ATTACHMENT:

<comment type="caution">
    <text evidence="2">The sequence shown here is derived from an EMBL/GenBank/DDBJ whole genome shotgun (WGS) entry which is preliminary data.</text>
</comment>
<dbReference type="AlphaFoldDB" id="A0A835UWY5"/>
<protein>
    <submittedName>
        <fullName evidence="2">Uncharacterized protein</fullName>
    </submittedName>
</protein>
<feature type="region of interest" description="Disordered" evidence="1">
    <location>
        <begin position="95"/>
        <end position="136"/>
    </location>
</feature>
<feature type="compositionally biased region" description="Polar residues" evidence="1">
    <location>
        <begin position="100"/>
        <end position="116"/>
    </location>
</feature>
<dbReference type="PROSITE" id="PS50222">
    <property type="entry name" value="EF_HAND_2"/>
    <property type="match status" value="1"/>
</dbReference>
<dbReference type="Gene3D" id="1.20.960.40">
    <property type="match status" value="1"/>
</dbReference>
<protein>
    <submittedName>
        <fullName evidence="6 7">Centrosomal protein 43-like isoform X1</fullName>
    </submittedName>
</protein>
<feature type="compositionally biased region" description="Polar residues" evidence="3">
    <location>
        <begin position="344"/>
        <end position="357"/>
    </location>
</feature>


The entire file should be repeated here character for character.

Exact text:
<comment type="caution">
    <text evidence="2">The sequence shown here is derived from an EMBL/GenBank/DDBJ whole genome shotgun (WGS) entry which is preliminary data.</text>
</comment>
<dbReference type="AlphaFoldDB" id="A0A835UWY5"/>
<protein>
    <submittedName>
        <fullName evidence="2">Uncharacterized protein</fullName>
    </submittedName>
</protein>
<feature type="region of interest" description="Disordered" evidence="1">
    <location>
        <begin position="95"/>
        <end position="136"/>
    </location>
</feature>
<feature type="compositionally biased region" description="Polar residues" evidence="1">
    <location>
        <begin position="100"/>
        <end position="116"/>
    </location>
</feature>
<dbReference type="PROSITE" id="PS50222">
    <property type="entry name" value="EF_HAND_2"/>
    <property type="match status" value="1"/>
</dbReference>
<dbReference type="Gene3D" id="1.20.960.40">
    <property type="match status" value="1"/>
</dbReference>
<protein>
    <submittedName>
        <fullName evidence="6 7">Centrosomal protein 43-like isoform X1</fullName>
    </submittedName>
</protein>
<feature type="compositionally biased region" description="Polar residues" evidence="3">
    <location>
        <begin position="344"/>
        <end position="357"/>
    </location>
</feature>